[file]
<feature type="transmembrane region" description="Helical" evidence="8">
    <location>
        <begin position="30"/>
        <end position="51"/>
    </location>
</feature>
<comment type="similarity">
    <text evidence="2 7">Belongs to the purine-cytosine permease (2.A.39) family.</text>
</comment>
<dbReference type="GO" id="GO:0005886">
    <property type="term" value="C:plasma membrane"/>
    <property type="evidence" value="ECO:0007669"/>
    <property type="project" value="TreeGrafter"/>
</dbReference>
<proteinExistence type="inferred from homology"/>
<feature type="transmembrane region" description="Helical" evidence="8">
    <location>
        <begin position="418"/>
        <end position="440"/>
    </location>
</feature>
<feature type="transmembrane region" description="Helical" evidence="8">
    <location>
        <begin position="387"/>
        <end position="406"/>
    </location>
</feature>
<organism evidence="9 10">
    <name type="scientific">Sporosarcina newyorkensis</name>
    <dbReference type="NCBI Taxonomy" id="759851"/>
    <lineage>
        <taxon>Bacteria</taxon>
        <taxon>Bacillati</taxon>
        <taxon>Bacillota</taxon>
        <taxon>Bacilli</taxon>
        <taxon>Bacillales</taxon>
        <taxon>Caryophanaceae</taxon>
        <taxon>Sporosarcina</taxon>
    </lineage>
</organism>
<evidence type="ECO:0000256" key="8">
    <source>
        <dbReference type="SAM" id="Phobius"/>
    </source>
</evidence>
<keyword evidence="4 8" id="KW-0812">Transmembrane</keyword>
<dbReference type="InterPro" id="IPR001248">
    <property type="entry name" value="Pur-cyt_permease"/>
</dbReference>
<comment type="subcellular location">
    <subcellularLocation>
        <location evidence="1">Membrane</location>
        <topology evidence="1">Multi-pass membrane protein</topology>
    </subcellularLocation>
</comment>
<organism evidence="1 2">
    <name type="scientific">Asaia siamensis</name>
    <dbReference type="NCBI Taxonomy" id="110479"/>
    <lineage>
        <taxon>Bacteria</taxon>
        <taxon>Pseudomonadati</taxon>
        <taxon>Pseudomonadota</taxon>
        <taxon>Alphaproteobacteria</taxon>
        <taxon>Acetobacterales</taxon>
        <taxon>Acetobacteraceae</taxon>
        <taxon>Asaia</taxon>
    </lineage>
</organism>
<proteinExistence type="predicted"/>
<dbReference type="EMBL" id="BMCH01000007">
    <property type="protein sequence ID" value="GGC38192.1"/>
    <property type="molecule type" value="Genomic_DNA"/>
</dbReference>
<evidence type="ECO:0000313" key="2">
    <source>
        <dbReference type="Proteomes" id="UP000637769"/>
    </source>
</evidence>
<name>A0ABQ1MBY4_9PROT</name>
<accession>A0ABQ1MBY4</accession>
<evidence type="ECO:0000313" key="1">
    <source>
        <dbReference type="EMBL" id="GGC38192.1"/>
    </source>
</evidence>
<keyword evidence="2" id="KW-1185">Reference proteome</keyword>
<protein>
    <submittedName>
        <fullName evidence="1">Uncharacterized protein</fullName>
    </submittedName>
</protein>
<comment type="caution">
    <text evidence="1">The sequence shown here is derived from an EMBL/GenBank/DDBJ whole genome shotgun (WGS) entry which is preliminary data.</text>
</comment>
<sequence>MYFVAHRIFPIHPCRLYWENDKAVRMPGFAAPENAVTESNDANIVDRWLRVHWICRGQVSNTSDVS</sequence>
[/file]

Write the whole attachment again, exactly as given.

<feature type="transmembrane region" description="Helical" evidence="8">
    <location>
        <begin position="30"/>
        <end position="51"/>
    </location>
</feature>
<comment type="similarity">
    <text evidence="2 7">Belongs to the purine-cytosine permease (2.A.39) family.</text>
</comment>
<dbReference type="GO" id="GO:0005886">
    <property type="term" value="C:plasma membrane"/>
    <property type="evidence" value="ECO:0007669"/>
    <property type="project" value="TreeGrafter"/>
</dbReference>
<proteinExistence type="inferred from homology"/>
<feature type="transmembrane region" description="Helical" evidence="8">
    <location>
        <begin position="418"/>
        <end position="440"/>
    </location>
</feature>
<feature type="transmembrane region" description="Helical" evidence="8">
    <location>
        <begin position="387"/>
        <end position="406"/>
    </location>
</feature>
<organism evidence="9 10">
    <name type="scientific">Sporosarcina newyorkensis</name>
    <dbReference type="NCBI Taxonomy" id="759851"/>
    <lineage>
        <taxon>Bacteria</taxon>
        <taxon>Bacillati</taxon>
        <taxon>Bacillota</taxon>
        <taxon>Bacilli</taxon>
        <taxon>Bacillales</taxon>
        <taxon>Caryophanaceae</taxon>
        <taxon>Sporosarcina</taxon>
    </lineage>
</organism>
<evidence type="ECO:0000256" key="8">
    <source>
        <dbReference type="SAM" id="Phobius"/>
    </source>
</evidence>
<keyword evidence="4 8" id="KW-0812">Transmembrane</keyword>
<dbReference type="InterPro" id="IPR001248">
    <property type="entry name" value="Pur-cyt_permease"/>
</dbReference>
<comment type="subcellular location">
    <subcellularLocation>
        <location evidence="1">Membrane</location>
        <topology evidence="1">Multi-pass membrane protein</topology>
    </subcellularLocation>
</comment>
<organism evidence="1 2">
    <name type="scientific">Asaia siamensis</name>
    <dbReference type="NCBI Taxonomy" id="110479"/>
    <lineage>
        <taxon>Bacteria</taxon>
        <taxon>Pseudomonadati</taxon>
        <taxon>Pseudomonadota</taxon>
        <taxon>Alphaproteobacteria</taxon>
        <taxon>Acetobacterales</taxon>
        <taxon>Acetobacteraceae</taxon>
        <taxon>Asaia</taxon>
    </lineage>
</organism>
<proteinExistence type="predicted"/>
<dbReference type="EMBL" id="BMCH01000007">
    <property type="protein sequence ID" value="GGC38192.1"/>
    <property type="molecule type" value="Genomic_DNA"/>
</dbReference>
<evidence type="ECO:0000313" key="2">
    <source>
        <dbReference type="Proteomes" id="UP000637769"/>
    </source>
</evidence>
<name>A0ABQ1MBY4_9PROT</name>
<accession>A0ABQ1MBY4</accession>
<evidence type="ECO:0000313" key="1">
    <source>
        <dbReference type="EMBL" id="GGC38192.1"/>
    </source>
</evidence>
<keyword evidence="2" id="KW-1185">Reference proteome</keyword>
<protein>
    <submittedName>
        <fullName evidence="1">Uncharacterized protein</fullName>
    </submittedName>
</protein>
<comment type="caution">
    <text evidence="1">The sequence shown here is derived from an EMBL/GenBank/DDBJ whole genome shotgun (WGS) entry which is preliminary data.</text>
</comment>
<sequence>MYFVAHRIFPIHPCRLYWENDKAVRMPGFAAPENAVTESNDANIVDRWLRVHWICRGQVSNTSDVS</sequence>